Yogurt Cholesterol Drink

by Melissa Wiegand

About Melissa Wiegand

Living everywhere from Chicago to a rural Indian Reservation in South Dakota, Melissa Wiegand has been working in the health industry for nearly 10 years and started writing in 2010. Wiegand received her bachelor's degree in nutrition from Bradley University, her master's degree in health and wellness from the Union Institute, and her doctorate in health education from A.T. Still University.

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With heart disease on the rise, many Americans are looking for ways to lower their cholesterol without taking medication. One product on the market advertising the ability to lower cholesterol is a yogurt-based drink. These products contain plant sterols, touted for their use in lowering cholesterol.

Cholesterol

Cholesterol is necessary for the body to function, but too much can wreak havoc. Cholesterol comes from two places: our bodies and our food, specifically from animal products. There are also two types of cholesterol: LDL and HDL. HDL is considered “good cholesterol” and LDL is considered “bad cholesterol.” When LDL levels get too high or HDL levels get too low, cholesterol clogs the arteries leading to heart disease.

Yogurt

Yogurt is the outcome of bacterial fermentation of milk products. Yogurt is commonly found in most major super markets in a variety of forms. Some companies have marketed a yogurt-based drink with added plant sterols as a method of lowering cholesterol. These beverages generally contain high amounts of sugar — sugar alcohols that can cause GI distress — and because they are a dairy-based product, they also contain cholesterol. Promise Activ Super Shots is one example of a yogurt drink with added plant sterols, but was taken off the market in 2009 for unknown reasons.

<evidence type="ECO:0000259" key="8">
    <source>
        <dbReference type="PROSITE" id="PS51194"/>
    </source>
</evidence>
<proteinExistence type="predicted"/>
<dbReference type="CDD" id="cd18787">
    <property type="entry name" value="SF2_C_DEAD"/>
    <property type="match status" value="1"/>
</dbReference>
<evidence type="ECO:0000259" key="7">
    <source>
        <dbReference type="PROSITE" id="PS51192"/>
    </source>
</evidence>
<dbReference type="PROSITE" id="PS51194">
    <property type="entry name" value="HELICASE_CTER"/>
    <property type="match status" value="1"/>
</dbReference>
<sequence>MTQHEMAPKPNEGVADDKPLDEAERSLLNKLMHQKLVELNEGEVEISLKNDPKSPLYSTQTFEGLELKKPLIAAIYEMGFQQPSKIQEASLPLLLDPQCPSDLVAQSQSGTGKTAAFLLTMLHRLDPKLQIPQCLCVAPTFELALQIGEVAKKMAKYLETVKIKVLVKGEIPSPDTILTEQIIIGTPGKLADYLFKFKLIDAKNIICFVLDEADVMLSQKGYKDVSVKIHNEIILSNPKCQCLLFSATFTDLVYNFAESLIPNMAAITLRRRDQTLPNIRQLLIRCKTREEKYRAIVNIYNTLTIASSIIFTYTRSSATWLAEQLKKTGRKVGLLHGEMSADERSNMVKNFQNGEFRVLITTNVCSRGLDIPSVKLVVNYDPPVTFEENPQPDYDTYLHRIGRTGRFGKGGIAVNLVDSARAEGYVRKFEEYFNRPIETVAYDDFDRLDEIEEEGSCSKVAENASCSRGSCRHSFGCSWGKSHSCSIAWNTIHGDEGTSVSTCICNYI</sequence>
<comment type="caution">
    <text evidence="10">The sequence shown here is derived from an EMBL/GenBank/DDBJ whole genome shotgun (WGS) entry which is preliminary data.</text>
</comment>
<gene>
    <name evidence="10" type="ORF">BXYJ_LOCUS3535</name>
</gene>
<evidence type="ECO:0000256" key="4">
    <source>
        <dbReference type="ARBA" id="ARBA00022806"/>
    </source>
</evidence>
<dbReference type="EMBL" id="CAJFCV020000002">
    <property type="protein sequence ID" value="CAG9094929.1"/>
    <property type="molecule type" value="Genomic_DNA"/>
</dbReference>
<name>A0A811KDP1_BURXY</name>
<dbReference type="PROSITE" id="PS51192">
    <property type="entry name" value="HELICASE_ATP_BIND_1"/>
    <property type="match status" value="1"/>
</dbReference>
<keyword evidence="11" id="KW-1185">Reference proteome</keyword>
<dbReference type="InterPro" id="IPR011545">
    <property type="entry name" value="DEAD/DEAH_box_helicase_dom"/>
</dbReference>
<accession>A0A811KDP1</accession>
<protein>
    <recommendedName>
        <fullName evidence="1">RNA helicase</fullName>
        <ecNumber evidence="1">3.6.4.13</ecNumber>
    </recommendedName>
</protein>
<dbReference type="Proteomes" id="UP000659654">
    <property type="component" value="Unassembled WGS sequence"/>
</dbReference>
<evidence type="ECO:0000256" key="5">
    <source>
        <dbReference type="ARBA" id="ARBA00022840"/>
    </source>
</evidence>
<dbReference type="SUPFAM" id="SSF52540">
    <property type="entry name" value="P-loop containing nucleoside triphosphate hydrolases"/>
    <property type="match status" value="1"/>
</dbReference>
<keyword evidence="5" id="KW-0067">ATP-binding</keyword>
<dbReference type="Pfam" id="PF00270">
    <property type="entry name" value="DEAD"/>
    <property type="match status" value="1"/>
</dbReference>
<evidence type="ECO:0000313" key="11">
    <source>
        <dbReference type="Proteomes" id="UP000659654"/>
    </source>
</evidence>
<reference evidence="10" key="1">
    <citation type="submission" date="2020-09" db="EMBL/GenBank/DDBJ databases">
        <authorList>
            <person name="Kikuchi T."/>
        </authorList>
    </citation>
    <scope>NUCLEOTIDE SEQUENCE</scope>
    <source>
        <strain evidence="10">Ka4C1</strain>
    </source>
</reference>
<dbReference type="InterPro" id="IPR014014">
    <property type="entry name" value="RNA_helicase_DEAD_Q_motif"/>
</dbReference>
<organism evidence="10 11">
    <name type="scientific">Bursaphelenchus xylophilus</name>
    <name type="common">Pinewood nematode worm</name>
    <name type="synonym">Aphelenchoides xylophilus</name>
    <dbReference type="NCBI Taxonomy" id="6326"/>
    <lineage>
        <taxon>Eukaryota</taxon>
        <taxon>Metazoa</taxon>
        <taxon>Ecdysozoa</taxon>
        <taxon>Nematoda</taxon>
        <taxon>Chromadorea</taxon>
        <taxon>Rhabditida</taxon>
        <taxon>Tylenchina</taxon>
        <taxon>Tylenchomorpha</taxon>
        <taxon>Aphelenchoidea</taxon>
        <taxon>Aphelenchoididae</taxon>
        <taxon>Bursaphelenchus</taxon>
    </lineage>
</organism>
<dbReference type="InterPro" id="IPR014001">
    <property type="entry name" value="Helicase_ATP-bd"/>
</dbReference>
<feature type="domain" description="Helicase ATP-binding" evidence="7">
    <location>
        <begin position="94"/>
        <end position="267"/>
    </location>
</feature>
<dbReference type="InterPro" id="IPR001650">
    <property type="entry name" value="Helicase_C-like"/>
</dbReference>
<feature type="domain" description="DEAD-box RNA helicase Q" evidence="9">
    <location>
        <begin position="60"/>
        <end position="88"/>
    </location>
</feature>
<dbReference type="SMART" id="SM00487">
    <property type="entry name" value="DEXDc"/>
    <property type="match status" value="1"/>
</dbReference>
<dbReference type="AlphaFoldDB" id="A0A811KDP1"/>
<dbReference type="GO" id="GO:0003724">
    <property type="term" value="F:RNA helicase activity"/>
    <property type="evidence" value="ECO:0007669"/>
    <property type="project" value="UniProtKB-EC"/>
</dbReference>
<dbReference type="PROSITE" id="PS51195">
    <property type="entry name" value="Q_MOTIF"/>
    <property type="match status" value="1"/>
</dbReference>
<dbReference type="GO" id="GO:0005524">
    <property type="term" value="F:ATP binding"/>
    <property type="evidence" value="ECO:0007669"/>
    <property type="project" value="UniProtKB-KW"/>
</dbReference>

Plant Sterols

Plant sterols are a group of phytochemicals found naturally occurring in plants. Research has been done showing the promising effects of plant sterols in the reduction of cholesterol. Margarine, butter, yogurt and some cereals have plant sterols added to them. The American Heart Association only recommends the use of foods containing plant sterols in high risk people who are trying to decrease their overall cholesterol and lower their LDL cholesterol due to a heart attack.

Other Ways to Lower Cholesterol

The three main contributions to bad cholesterol levels are diet, exercise, and tobacco smoke. To decrease your risk for high cholesterol it is important to get regular physical activity, eat healthy and avoid tobacco. Cholesterol comes from animal products, so decreasing your intake of meat, butter, eggs and dairy can help lower cholesterol levels. It is also important to increase the consumption of whole grains, fruits and vegetables.

Considerations

Always consult a physician before beginning any diet or exercise program. Your doctor can do a blood test to determine your cholesterol level and discuss which products are best for maintaining a healthy cholesterol level.

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This article reflects the views of the writer and does not necessarily reflect the views of Jillian Michaels or JillianMichaels.com.